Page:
About a year ago, I was on a walk with a friend who was planning her August 2017 vacation. She mentioned that she was planning it around the eclipse? “What?!?” I asked. Was it really that cool? Was it really worth traveling for? Fast forward to August 14th, when I was searching for a place to stay in the path of totality for our own eclipse experience. So was it really worth 20 hours of driving for 2 minutes of totality? Here’s what it was really like chasing the eclipse.
Let me take a step back. Why on earth did we decide to travel for the eclipse? Earlier in the month of August 2017, I hadn’t anticipated that we would be traveling for the eclipse, but I did think it would be fun to watch and for the kids to learn about. So one day on the way to camp, we were listening to a Brains On! podcast episode about what an eclipse was, and everything you could want to know about eclipses. Pretty cool science stuff. It inspired me to at least buy the glasses so wherever we were we could watch the eclipse. Even two weeks before the eclipse Amazon was sold out of adult size eclipse glasses, but not to worry they had the kid size ones, which seemed to work, so we were set to watch the eclipse from Lake Tahoe (where we were planning to be that week).
Fast forward a week and we had gone to a planetarium presentation about the eclipse at the Lawrence Hall of Science. So needless to say the kids and I are getting pretty excited for the eclipse. One week later, talking about how the next eclipse on this scale was not for 100 years, and that threw me over the edge that we should drive the 7 hours up to Oregon to watch.
First question was where to stay. One week before the eclipse the options were pretty limited. motel rooms were going for $800, AirBNB’s only 2 options left were going for $400 for just a room in someone’s house, and camping at $150. We found an available spot in Bend, Oregon (40 minutes outside the path of totality), and started to get really excited.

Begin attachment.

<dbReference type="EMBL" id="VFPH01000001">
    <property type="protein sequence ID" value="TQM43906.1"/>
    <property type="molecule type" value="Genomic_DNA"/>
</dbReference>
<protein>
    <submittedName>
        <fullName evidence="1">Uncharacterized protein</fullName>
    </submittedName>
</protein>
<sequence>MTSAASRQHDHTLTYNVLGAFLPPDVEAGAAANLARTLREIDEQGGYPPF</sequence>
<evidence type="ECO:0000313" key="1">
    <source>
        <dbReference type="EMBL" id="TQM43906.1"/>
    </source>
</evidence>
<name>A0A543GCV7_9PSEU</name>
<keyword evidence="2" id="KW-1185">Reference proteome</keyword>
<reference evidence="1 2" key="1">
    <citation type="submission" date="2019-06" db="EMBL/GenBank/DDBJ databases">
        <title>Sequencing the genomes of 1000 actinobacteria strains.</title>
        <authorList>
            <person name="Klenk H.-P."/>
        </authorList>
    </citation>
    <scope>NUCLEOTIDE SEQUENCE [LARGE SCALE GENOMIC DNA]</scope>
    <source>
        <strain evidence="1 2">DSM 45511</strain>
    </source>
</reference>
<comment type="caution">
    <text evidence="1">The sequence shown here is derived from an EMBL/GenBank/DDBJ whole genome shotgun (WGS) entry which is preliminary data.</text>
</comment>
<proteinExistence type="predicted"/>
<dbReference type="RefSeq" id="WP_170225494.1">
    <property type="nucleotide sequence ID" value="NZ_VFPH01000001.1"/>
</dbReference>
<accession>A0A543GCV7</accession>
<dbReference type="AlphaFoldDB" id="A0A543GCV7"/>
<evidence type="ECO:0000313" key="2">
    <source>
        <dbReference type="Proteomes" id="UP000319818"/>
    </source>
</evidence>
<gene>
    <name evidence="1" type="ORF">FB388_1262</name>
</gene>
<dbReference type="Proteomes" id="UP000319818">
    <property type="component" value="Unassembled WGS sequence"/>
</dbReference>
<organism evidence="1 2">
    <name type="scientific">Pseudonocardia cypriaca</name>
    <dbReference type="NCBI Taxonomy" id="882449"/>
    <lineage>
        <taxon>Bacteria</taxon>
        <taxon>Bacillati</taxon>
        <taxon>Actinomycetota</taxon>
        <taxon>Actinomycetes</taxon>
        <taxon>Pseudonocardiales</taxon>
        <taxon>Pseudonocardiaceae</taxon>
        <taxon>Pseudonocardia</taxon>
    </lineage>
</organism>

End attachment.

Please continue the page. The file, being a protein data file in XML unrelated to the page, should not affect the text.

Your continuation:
By now our kids are pretty good on car drives (for my tips on road tripping with kids, check out here); still we tried to make it as fun as possible by stopping by Crater Lake National Park (too smoky to see the lake due to local wild fires) and checking out Bend, OR.
On the morning of the eclipse, we still had to drive into the path of totality (the 70 mile-wide swath in which you could witness the total eclipse). Figuring out where to go I debated for a couple days before the eclipse. Criteria? You have to find a place you want to spend 2-3 hours, with kids, someplace with bathrooms, and with something to do to entertain the kids. We decided on John Day Fossil Bed National Monument. It was a beautiful place to spend a couple of hours, they had bathrooms, and they had tons of scientists there to answer questions.
Normally I don’t love crowds, but there is a certain excitement around thousands of people all congregating in an area for the same event. The day of of the eclipse, we woke up at sunrise to make sure we had enough time to get to the path of totality before the eclipse started. There were hundreds of people pulling off the road and setting up camp all along the road to watch the eclipse. There was a ton of excitement and energy for this unique event.
When we arrived at John Day Fossil Beds, we picked out a nice spot along the main trail to watch the eclipse and set up camp (ie. put out our camera and busted out some snacks). The eclipse started at 9:07AM in Oregon and we were ready. You can watch the eclipse from almost anywhere in the US and would have seen the same thing that we say right up until 10:21AM. Before 10:21 you can see a partial sun, the light around us started to get dimmer and flatter, the temperature started to get cooler.
At 10:21AM, the moon moved completely in front of the sun and totality had been reached. There was complete darkness around us, it was so dark that the glow stick bracelets we brought could be seen (and the boys had a blast playing with them for the two minutes of totality). On the horizon there was 360º sunset glow with darkness overhead; stars emerged in the sky and you could see a small donut of light from the sun and for 2 minutes you could feel that we are part of a universe that is so much bigger than life here on earth. It was incredible! And then it was over. The moon kept on its trajectory and finished the eclipse with another hour of movement across the sun and what we had driven 7 hours for was over.
We packed up our camera and glow stick bracelets and headed back to the car for the long ride home. So was it worth it? Was 20 hours of driving worth the 2 minutes. Let’s just say I am starting to plan for 2014, but maybe this time, I will plan ahead a little more than a week.
How did you watch the eclipse?
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